Linguistic analysis generally relies on a lexicon (dictionary) where the words contain syntactic and semantic attributes that can be used for disambiguation. Morphological analysis is used to obtain the roots and suffixes of the words. Syntactic analysis or grammar determines the relationship between the words and identifies well-structured grammatical units. Semantic analysis puts together the syntactic units to deduce the meaning of the text. For text searching applications, the semantic units may be supplemented with synonyms so that a query for "bird flu" can retrieve documents about "avian influenza".

Natural language is the fundamental way in which humans will interface with AI devices. Advances in NLP will benefit AI and automatic translation, which is very important for global marketing by multinational organizations.

Manipulation and Control of Objects
A computer with artificial intelligence could take a spoken or written question and provide the answer on a screen. However, we expect AI computers to do more than that. We want our computers to turn on the coffee pot in the morning, regulate the temperature in our house and warm up the car when we are ready to go to work.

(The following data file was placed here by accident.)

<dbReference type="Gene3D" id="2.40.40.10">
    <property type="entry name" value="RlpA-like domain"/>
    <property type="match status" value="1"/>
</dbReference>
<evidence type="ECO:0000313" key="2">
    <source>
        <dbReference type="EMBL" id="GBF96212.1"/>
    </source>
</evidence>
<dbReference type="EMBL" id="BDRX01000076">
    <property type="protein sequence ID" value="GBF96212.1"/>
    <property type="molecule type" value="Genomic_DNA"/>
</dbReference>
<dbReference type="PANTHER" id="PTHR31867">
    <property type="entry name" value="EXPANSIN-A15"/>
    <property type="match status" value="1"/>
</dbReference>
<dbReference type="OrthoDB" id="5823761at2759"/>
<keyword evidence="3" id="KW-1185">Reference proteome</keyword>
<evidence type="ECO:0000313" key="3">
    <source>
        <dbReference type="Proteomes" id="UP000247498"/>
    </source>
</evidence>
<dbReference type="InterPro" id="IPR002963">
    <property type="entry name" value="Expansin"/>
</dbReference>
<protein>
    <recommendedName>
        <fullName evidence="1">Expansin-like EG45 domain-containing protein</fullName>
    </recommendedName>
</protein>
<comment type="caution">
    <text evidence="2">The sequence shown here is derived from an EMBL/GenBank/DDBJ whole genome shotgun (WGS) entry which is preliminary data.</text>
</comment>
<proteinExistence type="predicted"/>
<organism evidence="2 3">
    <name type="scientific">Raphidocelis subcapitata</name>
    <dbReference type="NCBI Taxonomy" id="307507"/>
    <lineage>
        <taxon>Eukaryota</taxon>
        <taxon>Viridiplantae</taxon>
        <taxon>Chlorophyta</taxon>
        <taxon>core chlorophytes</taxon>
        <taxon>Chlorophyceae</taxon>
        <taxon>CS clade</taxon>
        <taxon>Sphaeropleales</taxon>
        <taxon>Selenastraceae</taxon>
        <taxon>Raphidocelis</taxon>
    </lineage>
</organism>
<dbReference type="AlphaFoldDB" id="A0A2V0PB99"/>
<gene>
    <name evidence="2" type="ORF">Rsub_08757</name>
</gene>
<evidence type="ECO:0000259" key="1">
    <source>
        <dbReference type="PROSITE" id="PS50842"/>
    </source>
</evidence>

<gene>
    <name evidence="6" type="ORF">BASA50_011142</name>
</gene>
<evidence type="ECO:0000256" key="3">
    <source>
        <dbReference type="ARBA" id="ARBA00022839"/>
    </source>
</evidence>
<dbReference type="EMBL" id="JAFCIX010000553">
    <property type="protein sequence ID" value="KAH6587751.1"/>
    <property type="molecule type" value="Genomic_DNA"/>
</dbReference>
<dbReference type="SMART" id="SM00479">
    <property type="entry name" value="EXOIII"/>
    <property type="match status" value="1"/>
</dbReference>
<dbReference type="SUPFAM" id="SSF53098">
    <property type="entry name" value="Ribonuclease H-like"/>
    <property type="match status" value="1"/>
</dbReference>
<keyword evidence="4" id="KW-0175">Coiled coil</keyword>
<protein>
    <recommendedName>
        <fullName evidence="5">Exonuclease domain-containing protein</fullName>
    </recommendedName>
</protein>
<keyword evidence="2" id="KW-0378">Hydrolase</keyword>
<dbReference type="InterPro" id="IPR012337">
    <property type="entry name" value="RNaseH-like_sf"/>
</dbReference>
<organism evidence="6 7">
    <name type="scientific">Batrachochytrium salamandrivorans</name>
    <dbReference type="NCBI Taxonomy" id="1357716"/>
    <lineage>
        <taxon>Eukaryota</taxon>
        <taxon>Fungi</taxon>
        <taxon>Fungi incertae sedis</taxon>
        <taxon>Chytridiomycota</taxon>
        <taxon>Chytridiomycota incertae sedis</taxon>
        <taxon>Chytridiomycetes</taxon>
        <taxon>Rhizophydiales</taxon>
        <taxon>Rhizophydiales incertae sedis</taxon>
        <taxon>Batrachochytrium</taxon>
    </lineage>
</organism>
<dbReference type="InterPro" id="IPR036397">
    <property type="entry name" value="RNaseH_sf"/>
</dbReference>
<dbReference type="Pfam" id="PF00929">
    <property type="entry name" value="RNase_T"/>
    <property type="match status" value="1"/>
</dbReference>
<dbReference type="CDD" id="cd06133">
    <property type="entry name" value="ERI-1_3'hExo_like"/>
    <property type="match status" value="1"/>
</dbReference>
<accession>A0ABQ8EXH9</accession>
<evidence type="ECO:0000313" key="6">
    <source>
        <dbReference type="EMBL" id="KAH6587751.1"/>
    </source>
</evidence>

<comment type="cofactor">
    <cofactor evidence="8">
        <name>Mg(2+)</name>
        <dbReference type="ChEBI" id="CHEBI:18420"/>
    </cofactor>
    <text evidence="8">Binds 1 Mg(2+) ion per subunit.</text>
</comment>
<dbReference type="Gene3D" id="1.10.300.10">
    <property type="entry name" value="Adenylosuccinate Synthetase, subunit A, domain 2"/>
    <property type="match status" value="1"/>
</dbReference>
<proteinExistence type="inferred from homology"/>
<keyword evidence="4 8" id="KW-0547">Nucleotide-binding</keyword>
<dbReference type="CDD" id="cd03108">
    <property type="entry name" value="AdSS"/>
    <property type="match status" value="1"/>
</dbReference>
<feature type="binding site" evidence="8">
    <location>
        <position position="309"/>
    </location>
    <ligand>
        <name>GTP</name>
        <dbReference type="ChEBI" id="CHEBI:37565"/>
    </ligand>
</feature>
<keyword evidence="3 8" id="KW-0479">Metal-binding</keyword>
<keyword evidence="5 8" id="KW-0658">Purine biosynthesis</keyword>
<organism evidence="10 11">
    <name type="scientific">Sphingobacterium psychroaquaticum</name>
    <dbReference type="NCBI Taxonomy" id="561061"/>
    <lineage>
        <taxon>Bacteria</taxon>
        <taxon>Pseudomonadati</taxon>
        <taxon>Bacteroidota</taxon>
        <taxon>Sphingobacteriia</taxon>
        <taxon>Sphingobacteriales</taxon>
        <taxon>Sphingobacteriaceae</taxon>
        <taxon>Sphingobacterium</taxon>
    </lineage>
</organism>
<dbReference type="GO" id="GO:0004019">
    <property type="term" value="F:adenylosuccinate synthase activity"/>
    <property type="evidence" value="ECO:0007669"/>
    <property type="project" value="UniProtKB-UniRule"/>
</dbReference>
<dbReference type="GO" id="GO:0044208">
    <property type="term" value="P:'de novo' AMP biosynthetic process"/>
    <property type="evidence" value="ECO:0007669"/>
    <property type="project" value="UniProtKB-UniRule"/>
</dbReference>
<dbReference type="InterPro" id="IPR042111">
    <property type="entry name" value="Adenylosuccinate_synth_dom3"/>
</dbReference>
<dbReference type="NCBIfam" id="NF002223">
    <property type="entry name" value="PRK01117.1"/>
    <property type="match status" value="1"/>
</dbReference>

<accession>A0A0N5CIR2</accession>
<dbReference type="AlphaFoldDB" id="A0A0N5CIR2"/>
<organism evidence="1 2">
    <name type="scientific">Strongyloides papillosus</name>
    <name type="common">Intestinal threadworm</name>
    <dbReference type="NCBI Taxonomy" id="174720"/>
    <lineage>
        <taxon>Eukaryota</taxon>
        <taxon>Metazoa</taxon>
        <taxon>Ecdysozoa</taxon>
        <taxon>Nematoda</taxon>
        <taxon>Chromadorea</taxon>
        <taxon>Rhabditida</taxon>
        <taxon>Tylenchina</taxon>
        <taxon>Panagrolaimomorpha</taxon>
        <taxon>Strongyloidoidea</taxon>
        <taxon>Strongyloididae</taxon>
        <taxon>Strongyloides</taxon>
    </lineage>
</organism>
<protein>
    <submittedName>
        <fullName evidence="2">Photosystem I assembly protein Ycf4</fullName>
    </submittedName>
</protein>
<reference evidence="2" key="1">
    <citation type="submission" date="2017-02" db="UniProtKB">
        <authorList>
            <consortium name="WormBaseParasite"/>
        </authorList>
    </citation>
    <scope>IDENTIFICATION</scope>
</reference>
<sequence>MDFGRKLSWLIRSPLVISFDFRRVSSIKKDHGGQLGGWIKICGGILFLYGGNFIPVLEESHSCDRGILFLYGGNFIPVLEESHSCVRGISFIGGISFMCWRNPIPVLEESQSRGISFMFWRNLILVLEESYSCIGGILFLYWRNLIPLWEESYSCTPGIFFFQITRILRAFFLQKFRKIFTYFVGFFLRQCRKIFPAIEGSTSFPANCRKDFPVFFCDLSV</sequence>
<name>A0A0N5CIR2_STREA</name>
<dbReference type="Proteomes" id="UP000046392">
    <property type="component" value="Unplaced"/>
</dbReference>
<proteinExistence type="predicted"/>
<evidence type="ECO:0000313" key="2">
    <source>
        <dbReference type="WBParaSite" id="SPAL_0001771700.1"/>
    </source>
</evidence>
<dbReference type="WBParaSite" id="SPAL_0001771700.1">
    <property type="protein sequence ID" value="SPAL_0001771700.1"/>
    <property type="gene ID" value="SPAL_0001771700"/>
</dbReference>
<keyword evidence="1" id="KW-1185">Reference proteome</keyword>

Robots are in fact mobile AI computers. We could say that robots include airplanes with autopilots that can control takeoff, navigation and landing. Self-driving cars such as those developed by Google can also be considered AI robots. Robot technology generally incorporates collision avoidance to prevent accidents.

Advances in AI
1966 - ELIZA was a chatterbot developed by Prof. Joseph Weizenbaum that used simple pattern matching techniques on input text and responded with questions that gave the impression that the computer understood the topic.[1] This was an early example of Natural Language Processing.